Everything you need to know about the types of employee separation. Separation is a situation where the service contract of an employee with his employer comes to an end.
In other words, employer and employee part with each other. An employee may move out of the organization for a variety of reasons like retirement, resignation, better prospects elsewhere etc. Employer may terminate the services of employees.
Separation happens on many grounds such as lay-off, resignation, dismissal or discharge, retrenchment, voluntary retirement schemes, transfer, and attrition.
According to Crabb (1912), employee separation has been a focus of behavioural research for nearly eight decades. Employee separation can be defined as the ceasing of membership of an employee from the organization.
The service agreement between the employer and employee terminates. The rate of employee separation is measured by turnover index.
The various types of employee separation are:-
1. Lay-Off 2. Resignation 3. Dismissal or Discharge 4. Retrenchment 5. Voluntary Retirement Schemes 6. Transfer 7. Involuntary Separation 8. Death.
Different Types of Employee Separation: Lay-Off, Resignation, Dismissal, Retrenchment, Voluntary Retirement Schemes & Transfer
Types of Employee Separation – 6 Main Types: Lay-Off, Resignation, Dismissal, Retrenchment, Voluntary Retirement Schemes and Transfer
Separation happens on many grounds such as lay-off, resignation, dismissal or discharge, retrenchment, voluntary retirement schemes, transfer, and attrition.
We will now discuss these concepts:
A lay-off cannot be avoided in certain situations. A lay-off is a temporary separation of an employee from his/her employer at the instance of the latter, without any prejudice to the former. Lay-off is initiated as the failure, refusal, or inability of an employer to continue employment of a worker whose name is in the rolls but who has not been retrenched.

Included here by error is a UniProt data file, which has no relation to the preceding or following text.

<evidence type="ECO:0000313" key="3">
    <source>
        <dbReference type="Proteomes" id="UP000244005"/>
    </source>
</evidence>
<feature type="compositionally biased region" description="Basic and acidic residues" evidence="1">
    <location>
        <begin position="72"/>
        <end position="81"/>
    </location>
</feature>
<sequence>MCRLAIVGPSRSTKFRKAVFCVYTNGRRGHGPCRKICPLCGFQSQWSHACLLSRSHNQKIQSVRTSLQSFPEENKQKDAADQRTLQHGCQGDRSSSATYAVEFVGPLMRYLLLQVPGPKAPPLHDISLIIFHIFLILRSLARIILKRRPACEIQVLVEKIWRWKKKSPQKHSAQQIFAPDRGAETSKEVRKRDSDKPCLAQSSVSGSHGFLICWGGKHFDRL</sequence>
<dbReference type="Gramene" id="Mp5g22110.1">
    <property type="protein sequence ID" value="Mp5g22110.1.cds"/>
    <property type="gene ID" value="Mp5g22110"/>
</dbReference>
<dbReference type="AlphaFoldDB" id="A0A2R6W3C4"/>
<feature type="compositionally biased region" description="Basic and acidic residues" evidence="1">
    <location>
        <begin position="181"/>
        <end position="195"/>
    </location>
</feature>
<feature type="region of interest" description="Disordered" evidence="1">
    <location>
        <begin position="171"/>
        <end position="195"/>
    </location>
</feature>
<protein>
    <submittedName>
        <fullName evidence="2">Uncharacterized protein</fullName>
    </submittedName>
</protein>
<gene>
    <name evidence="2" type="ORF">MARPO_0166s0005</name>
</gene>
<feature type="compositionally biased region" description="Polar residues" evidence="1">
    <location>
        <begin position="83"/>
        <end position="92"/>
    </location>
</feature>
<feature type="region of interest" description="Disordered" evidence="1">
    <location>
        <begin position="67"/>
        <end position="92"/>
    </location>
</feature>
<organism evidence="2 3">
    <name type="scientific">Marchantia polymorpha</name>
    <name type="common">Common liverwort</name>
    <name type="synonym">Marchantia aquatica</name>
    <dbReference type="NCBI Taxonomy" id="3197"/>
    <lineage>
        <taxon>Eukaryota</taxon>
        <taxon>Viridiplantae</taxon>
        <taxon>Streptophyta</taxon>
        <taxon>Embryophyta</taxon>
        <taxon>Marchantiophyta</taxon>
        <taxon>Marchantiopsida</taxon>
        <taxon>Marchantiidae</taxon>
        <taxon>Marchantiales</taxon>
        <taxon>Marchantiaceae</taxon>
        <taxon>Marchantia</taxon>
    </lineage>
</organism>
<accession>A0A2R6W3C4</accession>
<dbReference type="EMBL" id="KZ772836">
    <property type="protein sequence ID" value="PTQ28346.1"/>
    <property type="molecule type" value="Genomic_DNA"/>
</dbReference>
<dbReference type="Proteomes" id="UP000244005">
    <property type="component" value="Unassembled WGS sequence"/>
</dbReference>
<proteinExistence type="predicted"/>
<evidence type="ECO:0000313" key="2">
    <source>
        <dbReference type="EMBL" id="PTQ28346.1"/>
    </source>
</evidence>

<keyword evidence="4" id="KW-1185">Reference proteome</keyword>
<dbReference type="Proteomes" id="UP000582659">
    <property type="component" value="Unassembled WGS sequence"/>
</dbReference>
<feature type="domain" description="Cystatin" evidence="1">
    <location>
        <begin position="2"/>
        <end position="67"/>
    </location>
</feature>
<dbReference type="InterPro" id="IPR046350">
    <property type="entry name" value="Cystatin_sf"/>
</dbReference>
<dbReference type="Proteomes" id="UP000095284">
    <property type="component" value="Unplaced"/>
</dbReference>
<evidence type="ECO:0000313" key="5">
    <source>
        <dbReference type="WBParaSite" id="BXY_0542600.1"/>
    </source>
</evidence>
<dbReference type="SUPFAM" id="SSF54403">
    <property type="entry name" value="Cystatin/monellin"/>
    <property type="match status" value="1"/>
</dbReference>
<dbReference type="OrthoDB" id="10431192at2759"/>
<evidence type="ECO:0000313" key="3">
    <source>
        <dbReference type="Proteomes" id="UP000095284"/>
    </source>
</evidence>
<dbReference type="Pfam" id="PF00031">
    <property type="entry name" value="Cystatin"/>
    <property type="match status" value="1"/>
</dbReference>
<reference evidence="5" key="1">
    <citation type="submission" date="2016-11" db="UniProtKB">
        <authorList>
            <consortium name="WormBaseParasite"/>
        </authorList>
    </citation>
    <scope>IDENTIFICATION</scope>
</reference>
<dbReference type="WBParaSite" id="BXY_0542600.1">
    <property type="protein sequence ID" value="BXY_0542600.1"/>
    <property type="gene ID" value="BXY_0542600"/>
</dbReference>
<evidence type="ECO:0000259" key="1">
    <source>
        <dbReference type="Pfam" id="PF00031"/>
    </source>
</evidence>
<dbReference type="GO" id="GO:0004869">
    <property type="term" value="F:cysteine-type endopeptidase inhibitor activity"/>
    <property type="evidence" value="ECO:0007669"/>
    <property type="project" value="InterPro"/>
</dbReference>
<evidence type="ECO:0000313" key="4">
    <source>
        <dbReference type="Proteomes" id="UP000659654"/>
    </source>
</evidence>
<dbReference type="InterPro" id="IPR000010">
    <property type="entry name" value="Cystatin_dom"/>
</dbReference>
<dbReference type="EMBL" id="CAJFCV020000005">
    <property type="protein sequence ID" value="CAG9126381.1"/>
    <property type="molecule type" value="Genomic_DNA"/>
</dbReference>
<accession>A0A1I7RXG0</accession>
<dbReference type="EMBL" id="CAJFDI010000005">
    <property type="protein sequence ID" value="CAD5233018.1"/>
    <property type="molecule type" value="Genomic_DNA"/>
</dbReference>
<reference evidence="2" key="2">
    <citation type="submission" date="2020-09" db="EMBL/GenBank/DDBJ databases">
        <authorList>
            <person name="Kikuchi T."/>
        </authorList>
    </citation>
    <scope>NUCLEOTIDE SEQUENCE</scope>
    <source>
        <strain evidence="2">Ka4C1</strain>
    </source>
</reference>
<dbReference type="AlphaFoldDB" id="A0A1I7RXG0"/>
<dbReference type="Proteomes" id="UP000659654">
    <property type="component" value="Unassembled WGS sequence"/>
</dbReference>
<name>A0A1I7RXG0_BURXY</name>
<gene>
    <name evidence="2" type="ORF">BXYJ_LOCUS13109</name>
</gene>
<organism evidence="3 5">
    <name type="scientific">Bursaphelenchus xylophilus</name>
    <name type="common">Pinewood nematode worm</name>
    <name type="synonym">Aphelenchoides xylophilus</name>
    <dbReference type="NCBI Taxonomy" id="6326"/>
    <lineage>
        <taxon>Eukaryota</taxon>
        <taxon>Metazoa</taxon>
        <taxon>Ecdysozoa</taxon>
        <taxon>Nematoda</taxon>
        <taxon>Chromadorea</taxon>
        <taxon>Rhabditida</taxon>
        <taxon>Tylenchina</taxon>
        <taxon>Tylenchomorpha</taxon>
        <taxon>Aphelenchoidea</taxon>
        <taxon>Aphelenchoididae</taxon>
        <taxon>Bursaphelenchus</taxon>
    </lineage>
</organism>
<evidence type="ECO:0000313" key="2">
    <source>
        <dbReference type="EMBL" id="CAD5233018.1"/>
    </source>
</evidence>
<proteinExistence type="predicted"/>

Lay-off may occur as a result of the occurrence of the following:
a. Major breakdown of machinery
b. Shortage of coal, power, or raw material
c. Accumulation/accrual of stock, thus increasing the inventory of finished items
One of the major stress triggers for human resource professionals is bearing the bad news of layoffs. In addition, losing a trusted colleague all of a sudden, is a major shock and one’s reaction is quite similar to losing a loved one. Some companies arrange for re-engagement of their laid-off employees through outplacement agencies.
Resignation or early retirement refers to termination based on the employee s discretion to discontinue employment. Generally, an employee resigns on securing better employment elsewhere. Sometimes, female employees may have to resign after marriage, if the company does not have a branch in the city where she has to move to. The administration of separation caused by resignation is simple, as this is initiated by the employee.
Dismissal or discharge is a drastic step initiated by the employer; this step should be taken after careful analysis and thought. A dismissal needs to be supported by sufficient reasons and documentary evidences. Initially, departmental enquiry is instituted by engaging an inquiry officer and a presenting officer. The role of the inquiry officer is similar to the judge, and the role of the presenting officer is similar to that of a prosecution officer.
The accused may opt for a defender. Some of the reasons for a departmental inquiry are excessive absenteeism, serious misconduct, fake statement of qualification at the time of entry, theft of company property, etc. Based on the findings, the delinquent employee can be dismissed. A worker or even a union leader can be dismissed if he uses filthy language or creates a scene that stops regular production.
Retrenchment refers to an employer giving a termination to a workman for any reason whatsoever, otherwise than a punishment inflicted by way of disciplinary action.